Original Research ARTICLE
Food-associated Lactobacillus plantarum and yeasts inhibit the genotoxic effect of 4-nitroquinoline-1-oxide
- 1Faculty of Bioscience and Technology for Food Agriculture and Environment, Università di Teramo, Italy
- 2Laboratory of Microbiology, Department of Chemistry, Biology and Biotechnology, University of Perugia, Italy
Lactic acid bacteria (LAB) and yeasts, representing the prevailing microbiota associated with different foods generally consumed without any cooking, were identified and characterized in vitro for some functional properties, such as acid-bile tolerance and antigenotoxic activity. In particular, 22 Lactobacillus plantarum strains and 14 yeasts were studied. The gastro-intestinal tract tolerance of all the strains was determined by exposing washed cell suspensions at 37°C to a simulated gastric juice (pH 2.0), containing pepsin (0.3% w/v) and to a simulated small intestinal juice (pH 8.0), containing pancreatin (1 mg mL-1) and bile extract (0.5%), thus monitoring changes in total viable count. In general, following a strain-dependent behaviour, all the tested strains persisted alive after combined acid-bile challenge. Moreover, many strains showed high in vitro inhibitory activity against a model genotoxin, 4-nitroquinoline-1-oxide (4-NQO), as determined by the short-term method, SOS-Chromotest. Interestingly, the supernatants from bacteria- or yeasts-genotoxin co-incubations exhibited a suppression on SOS-induction produced by 4-NQO on the tester strain Escherichia coli PQ37 (sfiA::lacZ) exceeding, in general, the value of 75%. The results highlight that food associated microorganisms may reach the gut in viable form and prevent genotoxin DNA damage in situ. Our experiments can contribute to elucidate the functional role of food-associated microorganisms general recognized as safe (GRAS) ingested with foods as a part of the diet.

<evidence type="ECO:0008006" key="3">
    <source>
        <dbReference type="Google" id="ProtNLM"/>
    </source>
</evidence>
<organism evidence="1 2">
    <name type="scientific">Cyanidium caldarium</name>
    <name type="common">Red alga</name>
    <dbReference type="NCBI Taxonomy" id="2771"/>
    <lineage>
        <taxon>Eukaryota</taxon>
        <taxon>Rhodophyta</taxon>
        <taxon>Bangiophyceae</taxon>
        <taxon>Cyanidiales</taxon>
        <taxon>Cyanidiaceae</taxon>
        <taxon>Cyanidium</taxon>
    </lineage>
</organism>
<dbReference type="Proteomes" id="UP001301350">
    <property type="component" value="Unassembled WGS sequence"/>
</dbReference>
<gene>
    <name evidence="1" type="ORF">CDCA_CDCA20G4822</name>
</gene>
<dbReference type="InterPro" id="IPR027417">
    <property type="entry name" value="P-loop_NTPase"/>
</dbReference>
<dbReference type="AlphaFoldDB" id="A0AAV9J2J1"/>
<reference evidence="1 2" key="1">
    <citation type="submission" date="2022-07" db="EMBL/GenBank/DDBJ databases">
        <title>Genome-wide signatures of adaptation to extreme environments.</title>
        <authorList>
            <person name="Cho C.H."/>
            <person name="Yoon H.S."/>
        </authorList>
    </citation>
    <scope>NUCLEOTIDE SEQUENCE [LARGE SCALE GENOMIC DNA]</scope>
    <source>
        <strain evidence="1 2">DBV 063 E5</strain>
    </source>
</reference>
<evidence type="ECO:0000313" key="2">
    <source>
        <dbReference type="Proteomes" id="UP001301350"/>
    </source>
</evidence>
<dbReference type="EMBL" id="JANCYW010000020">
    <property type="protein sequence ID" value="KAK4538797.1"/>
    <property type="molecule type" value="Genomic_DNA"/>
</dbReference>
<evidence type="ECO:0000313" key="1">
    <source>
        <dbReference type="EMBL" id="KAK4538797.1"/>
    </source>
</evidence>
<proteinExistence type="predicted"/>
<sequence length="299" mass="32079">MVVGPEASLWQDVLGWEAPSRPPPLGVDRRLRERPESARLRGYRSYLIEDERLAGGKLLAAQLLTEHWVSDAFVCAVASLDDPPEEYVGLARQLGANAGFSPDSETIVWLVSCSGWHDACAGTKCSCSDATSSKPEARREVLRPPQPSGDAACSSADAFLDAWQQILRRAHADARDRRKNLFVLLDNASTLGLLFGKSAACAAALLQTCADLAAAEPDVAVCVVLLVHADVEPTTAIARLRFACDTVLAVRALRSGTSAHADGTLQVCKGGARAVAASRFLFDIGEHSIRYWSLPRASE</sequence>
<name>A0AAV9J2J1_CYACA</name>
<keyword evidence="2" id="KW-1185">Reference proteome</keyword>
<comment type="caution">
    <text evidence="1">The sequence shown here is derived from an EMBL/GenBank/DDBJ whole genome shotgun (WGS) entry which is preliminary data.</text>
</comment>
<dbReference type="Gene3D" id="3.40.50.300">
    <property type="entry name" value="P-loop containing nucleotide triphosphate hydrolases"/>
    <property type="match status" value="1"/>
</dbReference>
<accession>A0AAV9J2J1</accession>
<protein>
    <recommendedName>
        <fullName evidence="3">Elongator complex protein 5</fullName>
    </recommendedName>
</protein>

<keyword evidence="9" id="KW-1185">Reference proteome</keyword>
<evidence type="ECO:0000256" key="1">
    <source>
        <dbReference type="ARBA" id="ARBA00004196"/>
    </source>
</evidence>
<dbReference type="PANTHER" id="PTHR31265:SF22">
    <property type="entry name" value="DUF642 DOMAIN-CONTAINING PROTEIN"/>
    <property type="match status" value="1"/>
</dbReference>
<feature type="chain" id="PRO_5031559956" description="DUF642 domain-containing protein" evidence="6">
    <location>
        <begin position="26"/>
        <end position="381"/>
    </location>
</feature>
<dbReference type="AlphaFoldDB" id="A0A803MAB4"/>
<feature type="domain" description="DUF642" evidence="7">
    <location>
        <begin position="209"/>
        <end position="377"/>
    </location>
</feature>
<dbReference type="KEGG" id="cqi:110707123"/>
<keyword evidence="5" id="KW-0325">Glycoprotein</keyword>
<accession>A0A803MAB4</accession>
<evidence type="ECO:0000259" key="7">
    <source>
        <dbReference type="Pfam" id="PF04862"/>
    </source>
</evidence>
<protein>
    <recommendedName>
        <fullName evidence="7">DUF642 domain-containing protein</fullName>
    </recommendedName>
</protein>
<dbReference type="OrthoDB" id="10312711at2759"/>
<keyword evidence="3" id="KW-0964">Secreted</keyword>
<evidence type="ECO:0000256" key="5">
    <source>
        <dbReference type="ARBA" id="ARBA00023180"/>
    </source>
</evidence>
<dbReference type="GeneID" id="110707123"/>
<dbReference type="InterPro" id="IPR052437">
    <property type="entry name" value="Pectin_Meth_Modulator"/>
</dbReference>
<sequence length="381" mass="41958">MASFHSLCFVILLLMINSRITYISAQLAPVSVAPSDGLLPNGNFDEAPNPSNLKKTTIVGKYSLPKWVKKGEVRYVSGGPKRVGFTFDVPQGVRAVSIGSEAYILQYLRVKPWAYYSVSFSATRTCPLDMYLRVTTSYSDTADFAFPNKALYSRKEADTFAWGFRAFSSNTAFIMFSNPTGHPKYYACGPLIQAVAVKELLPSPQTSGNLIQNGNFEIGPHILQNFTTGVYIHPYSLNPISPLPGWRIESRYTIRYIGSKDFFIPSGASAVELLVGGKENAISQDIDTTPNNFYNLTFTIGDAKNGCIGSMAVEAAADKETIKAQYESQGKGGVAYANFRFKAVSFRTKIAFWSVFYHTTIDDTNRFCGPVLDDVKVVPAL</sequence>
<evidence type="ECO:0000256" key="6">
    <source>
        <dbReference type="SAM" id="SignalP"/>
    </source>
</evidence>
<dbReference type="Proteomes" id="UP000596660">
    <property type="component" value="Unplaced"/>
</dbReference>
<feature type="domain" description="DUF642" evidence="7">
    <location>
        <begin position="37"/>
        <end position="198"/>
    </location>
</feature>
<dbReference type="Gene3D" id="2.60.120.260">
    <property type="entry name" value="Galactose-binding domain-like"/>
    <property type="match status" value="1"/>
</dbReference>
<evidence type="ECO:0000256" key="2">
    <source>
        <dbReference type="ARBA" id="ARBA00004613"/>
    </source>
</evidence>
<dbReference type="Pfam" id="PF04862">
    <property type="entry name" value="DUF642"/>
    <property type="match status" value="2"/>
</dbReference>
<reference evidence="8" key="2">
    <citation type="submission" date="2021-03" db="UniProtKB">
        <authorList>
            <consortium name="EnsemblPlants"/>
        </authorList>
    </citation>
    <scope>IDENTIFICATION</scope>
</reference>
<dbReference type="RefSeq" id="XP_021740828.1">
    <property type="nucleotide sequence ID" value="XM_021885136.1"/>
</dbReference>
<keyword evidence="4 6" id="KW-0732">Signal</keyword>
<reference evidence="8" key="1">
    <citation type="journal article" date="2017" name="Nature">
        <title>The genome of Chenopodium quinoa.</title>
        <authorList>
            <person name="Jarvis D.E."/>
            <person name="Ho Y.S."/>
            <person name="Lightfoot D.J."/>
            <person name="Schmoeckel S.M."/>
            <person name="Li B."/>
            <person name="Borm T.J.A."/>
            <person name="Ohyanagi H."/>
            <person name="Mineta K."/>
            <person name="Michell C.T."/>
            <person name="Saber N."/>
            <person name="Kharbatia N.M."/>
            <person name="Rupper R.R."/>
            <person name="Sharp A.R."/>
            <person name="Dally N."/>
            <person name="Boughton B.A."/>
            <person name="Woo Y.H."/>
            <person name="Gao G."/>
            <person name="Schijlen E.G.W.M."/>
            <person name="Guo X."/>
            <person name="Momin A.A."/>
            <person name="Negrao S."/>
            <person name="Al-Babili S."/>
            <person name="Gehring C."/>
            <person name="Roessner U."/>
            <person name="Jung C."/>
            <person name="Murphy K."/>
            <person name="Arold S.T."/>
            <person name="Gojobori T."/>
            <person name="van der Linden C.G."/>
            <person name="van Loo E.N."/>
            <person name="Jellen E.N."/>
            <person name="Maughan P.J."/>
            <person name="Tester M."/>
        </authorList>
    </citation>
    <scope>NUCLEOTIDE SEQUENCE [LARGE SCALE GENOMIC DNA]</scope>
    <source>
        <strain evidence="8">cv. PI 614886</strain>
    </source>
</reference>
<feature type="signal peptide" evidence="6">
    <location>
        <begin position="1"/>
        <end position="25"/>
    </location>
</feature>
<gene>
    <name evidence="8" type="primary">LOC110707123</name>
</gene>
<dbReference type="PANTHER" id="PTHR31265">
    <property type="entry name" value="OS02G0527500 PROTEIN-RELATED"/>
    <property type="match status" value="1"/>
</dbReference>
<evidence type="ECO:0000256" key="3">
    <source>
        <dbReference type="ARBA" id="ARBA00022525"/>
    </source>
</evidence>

Keywords: Lactobacillus plantarum, Yeasts, Acid-bile tolerance, 4-Nitroquinoline-1-oxide, Antigenotoxicity, SOS-Chromotest
Received: 04 Oct 2017;
Accepted: 15 Nov 2017.
Edited by:Michael Gänzle, University of Alberta, Canada
Reviewed by:Carmen Wacher, Universidad Nacional Autónoma de México, Mexico
Giuseppe Spano, University of Foggia, Italy
Copyright: © 2017 Prete, Tofalo, Federici, Ciarrocchi, Cenci and Corsetti. This is an open-access article distributed under the terms of the Creative Commons Attribution License (CC BY). The use, distribution or reproduction in other forums is permitted, provided the original author(s) or licensor are credited and that the original publication in this journal is cited, in accordance with accepted academic practice. No use, distribution or reproduction is permitted which does not comply with these terms.
* Correspondence: Prof. Aldo Corsetti, Università di Teramo, Faculty of Bioscience and Technology for Food Agriculture and Environment, Teramo, Italy, firstname.lastname@example.org